Update: I mentioned above that “Alive Again” is one of Neal’s best epics. Actually, all of the songs on The Grand Experiment are a group effort, and Neal, Mike, Randy, Eric, and Bill all deserve credit for them.

 

Mass x Velocity = Band on Fire

Live MomentumHot on the heels of his Live Momentum Tour, Neal Morse has released a 5-disc set (3 CDs, 2 DVDs) that is a worthy alternative for those of us who didn’t get a chance to see this band live. You always get your money’s worth when Neal is involved, and this release is no exception. The DVDs (available in Blu-ray, as well) and CDs document the entire 3-hour set, and what a performance it is!

Recorded and filmed in HD on October 11, 2012, at the Highline Ballroom in New York City, Neal and the band turn in an incredibly tight, high-energy set for an enthusiastic audience. Neal’s long-time collaborators Mike Portnoy (drums) and Randy George (bass) are joined by Bill Hubauer (keyboards, violin, sax, vocals), Eric Gillette (guitar, keyboards, vocals), and Adson Sodré (guitar & vocals).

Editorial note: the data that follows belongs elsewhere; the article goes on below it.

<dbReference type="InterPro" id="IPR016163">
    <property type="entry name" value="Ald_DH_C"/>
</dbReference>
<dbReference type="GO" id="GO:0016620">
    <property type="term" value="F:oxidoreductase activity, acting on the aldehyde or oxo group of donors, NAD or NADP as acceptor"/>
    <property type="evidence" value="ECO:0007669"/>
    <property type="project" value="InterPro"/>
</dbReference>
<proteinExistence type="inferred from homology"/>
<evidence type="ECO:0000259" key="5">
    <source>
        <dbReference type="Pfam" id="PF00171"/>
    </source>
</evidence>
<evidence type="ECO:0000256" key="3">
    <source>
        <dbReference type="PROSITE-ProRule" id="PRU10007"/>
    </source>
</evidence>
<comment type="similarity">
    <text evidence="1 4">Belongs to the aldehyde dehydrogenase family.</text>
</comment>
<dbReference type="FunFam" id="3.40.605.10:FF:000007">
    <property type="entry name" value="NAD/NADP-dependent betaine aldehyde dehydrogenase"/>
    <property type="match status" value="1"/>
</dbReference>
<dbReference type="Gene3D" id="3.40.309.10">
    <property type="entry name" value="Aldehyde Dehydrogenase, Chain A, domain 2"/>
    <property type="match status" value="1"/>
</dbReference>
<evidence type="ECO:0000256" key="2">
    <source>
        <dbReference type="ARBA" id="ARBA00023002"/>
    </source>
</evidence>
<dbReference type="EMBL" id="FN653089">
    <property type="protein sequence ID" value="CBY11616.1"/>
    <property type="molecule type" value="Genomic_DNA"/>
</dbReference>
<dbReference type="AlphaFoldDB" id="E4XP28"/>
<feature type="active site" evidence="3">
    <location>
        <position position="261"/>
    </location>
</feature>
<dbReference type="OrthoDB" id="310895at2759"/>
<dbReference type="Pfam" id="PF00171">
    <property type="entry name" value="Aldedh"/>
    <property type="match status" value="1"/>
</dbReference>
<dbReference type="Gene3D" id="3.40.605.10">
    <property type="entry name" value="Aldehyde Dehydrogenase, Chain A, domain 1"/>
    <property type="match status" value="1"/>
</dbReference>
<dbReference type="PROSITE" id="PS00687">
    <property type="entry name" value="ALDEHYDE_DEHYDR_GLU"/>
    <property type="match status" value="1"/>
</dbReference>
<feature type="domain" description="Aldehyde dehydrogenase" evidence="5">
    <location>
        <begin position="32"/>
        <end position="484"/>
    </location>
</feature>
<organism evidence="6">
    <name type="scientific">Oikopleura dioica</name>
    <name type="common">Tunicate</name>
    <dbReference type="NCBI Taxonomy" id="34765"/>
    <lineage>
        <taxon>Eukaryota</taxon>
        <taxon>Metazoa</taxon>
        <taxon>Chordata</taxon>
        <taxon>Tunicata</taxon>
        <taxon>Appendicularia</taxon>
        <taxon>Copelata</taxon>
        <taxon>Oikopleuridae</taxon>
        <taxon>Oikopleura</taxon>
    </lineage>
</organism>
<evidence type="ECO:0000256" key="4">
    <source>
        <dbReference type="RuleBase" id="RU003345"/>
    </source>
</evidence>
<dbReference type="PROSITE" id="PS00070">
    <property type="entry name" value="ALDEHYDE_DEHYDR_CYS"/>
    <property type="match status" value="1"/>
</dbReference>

I’ve been a fan of Neal Morse since his days in Spock’s Beard – keeping up with Transatlantic and his solo efforts. He is an amazingly prolific songwriter, but of late his work seemed to be suffering from a “sameness”. Then came last year’s Flying Colors and Momentum albums, where it was clear something lit a roaring fire to his creativity. Momentum is his finest solo work since the Question Mark album.

In the liner notes to this release, Neal mentions that he found Hubauer, Gillette, and Sodré through YouTube auditions, so I before I popped in the first DVD, I was a little apprehensive regarding their ability to keep up with Morse, Portnoy, and George. My fears were completely unfounded, as Adson lays down a jaw-dropping guitar solo in the opening song, “Momentum” (you can see the performance of the song in the promo video below). Eric Gillette shines on guitar, vocals, and keyboards throughout the entire show, and Hubauer adds wonderful depth with his keyboard pyrotechnics and fine violin and sax work.